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A-Z of Being Babyproof Blog

  • do the work

Yes – you can have it all. (But you must do the work!)

W is for Work. Yes – you can have it all. (But you must do the work). This post is part of our blog series, The A to Z of Being Babyproof, a celebration of the attitudes and behaviours it takes to balance career and family – because “babyproof” is not a destination, it’s a blueprint for having it all and making it work.

 

The silver bullet

If you’ve clicked on this blog, or on my website – the chances are you are searching for something special. Perhaps you are a working parent struggling to find that elusive balance, or a career professional thinking about having children and wondering what’s the secret for making it work. Well I’m glad to say that you’ve come to the right place. I can most definitely help you in your quest to ‘have it all’ –  I’m an absolute believer in the idea that working parents can achieve success and fulfilment in both their careers and family lives. What I can’t do however, is provide a magic solution or a ‘quick fix’ for dealing with the challenges of balancing work and family. There is no silver bullet – it’s not a magical secret that only a few people know.  What it ultimately comes down to is a lot of preparation and a decent amount of effort. In other words,  you’ve got to do the work!

 

The value of work

I first discovered the value of doing the work when I was a child. A family incident turned my life upside down and left me feeling acutely aware of how little control I had over what was happening around me. To compensate for the powerlessness I felt, I turned my focus towards something I knew I could control; my school work.  I realised that it was entirely in my own hands to work as hard as I could to achieve the goals I had set for myself. That was my first experience of taking ownership of my life, and of doing the work I needed to do to get the results I wanted. I owe my academic and career success, as well as the motivation for founding Babyproof Your Life, to that philosophy of ownership and a willingness to do the work.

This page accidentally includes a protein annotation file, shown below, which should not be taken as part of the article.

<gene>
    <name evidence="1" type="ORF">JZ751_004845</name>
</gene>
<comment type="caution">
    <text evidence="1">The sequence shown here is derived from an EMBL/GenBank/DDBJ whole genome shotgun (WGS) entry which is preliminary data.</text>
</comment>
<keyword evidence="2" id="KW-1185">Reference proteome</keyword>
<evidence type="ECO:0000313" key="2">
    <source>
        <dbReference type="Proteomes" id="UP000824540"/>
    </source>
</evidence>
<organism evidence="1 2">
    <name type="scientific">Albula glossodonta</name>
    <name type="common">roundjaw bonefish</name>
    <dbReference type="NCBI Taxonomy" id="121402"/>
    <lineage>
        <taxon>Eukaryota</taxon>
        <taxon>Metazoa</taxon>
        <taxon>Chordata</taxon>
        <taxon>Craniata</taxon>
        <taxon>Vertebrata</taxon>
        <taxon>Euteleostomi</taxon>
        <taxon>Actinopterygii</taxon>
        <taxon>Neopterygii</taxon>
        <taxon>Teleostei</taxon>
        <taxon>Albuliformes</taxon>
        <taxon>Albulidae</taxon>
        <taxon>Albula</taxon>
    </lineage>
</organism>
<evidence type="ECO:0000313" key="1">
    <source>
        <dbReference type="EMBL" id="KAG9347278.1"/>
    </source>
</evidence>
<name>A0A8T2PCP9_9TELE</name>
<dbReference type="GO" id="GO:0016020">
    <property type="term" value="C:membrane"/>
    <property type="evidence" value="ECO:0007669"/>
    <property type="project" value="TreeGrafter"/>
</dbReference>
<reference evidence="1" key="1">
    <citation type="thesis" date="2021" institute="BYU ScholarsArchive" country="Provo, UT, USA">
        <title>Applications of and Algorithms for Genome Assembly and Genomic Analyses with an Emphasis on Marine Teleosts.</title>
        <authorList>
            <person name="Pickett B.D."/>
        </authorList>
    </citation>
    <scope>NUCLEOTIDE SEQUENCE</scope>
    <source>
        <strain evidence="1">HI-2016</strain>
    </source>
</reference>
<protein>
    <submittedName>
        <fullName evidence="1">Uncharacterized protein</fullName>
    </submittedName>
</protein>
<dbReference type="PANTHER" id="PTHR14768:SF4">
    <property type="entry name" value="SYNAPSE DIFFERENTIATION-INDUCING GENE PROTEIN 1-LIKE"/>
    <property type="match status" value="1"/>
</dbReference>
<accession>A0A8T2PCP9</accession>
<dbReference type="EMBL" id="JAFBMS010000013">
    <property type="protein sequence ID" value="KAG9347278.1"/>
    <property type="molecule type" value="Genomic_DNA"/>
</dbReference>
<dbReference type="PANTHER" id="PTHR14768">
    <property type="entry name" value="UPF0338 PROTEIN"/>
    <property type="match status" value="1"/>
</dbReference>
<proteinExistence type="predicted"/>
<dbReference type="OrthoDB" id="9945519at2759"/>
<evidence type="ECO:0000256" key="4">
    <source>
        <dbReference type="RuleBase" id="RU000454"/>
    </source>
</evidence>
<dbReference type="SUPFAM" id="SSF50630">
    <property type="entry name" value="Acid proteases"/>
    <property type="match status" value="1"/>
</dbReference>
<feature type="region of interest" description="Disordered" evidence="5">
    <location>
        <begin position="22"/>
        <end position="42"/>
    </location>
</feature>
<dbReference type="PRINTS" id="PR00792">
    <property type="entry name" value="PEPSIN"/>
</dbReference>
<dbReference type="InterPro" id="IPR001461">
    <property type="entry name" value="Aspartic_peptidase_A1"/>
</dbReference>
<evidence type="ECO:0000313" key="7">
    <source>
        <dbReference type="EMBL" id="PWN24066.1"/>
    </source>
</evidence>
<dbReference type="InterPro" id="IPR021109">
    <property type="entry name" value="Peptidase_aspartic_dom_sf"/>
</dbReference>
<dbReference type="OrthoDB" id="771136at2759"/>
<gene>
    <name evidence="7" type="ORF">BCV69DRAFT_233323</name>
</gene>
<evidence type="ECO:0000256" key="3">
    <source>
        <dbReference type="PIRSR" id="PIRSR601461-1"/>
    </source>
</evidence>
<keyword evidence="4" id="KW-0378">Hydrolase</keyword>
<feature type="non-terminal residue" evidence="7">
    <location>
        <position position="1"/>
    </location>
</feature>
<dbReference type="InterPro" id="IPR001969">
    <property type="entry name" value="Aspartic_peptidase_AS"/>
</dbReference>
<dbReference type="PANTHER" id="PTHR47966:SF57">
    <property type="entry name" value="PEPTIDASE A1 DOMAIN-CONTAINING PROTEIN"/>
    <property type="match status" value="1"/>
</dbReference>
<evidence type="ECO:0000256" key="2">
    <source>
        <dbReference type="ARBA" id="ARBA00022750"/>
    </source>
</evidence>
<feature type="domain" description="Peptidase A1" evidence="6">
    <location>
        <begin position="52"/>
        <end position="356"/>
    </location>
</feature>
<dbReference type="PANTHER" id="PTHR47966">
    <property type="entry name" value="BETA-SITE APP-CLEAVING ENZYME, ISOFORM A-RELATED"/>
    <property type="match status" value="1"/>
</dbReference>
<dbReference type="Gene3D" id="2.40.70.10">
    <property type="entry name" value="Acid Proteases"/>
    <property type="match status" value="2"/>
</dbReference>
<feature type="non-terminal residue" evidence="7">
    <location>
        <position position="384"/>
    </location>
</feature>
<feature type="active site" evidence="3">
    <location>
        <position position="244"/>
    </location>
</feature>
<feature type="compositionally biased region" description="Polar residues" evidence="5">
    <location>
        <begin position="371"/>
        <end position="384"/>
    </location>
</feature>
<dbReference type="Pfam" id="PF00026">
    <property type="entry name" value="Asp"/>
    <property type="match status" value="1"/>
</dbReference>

Do the work to make it work

I know that you’ve worked extremely hard at your education and career too.  However – if work life balance is something you continue to struggle with, it’s time to ask ‘why?’ Is it possible that your  brilliant work ethic towards your education and career isn’t extending into your personal life? Could it be that when it comes to the skill of making career and family work, you’re not putting in the effort? 

If you feel you work every hour of the day and never have time for your family, yourself or the things you love, this suggestion can be unpleasant to hear. But sometimes being your champion and supporter means I have to ask you the hard questions. Such as: 

  • When you discover a new tool or technique for achieving balance, do you take deliberate steps to learn it? 
  • When you hear of a new mindset that could change the way you deal with guilt, do you make a conscious effort to adopt it?   
  • When you try a new strategy for finding time for ‘me time’, do you apply that strategy accurately and repeatedly until you get results? Or do you give up on that strategy the minute you hit an obstacle or because your life doesn’t change over night? 

From my experience of balancing career and family, and helping others do the same, ‘doing the work’ needs to extend way beyond your professional world. A solid work ethic  is equally as important in everyday life to solve the issues that life throws up and notably, to help overcome the challenges of working parenthood. There may be no magical solution to achieving work-life balance, but there is a straightforward principle to follow that with effort and persistence will yield results: ‘do the work to make it work.’

So whether you’re a hard-working high-achiever who’s secretly looking for their personal holy grail, or someone who gets frustrated and gives up when they don’t get instant results; read on. I’ll show you how to ditch the pursuit of the quick fix and knuckle down to some hard graft.

 

Here’s why you should ‘do the work’:

 

1. Balancing work and family and being happy and successful in both requires effort. Contrary to what many think, happiness, success and balance don’t just fall out of the sky and they aren’t just handed to you on a silver platter. Just like that big promotion, you need to work for them. Real solutions take time and effort. Think diet and exercise plans – the only real way to get results is to work at it.

2. It will help you combat some of the pitfalls of working parenthood (see my blog on the subject here)

  • Overwhelm (working parent pitfall #2): when you put in the work to learn the skills and create the systems that make it easier to balance it all, you’ll feel more in control, and less overwhelmed.
  • Low self confidence (working parent pitfall #3); when you put in the work and start to see results you start to believe in yourself and what you can achieve 
  • Lack of motivation (working parent pitfall #4) – you’ll be clearer about the work you have to do to get the results you want – you will find a purpose and direction.

3. Effecting change requires work. Your brain likes to do what is familiar. It likes to take the easiest route to solving a problem. But if we want to achieve different results (eg. better balance, less overwhelm) we need to take different action. Our brains need to do more work for an outcome to change than they do for an outcome to stay the same.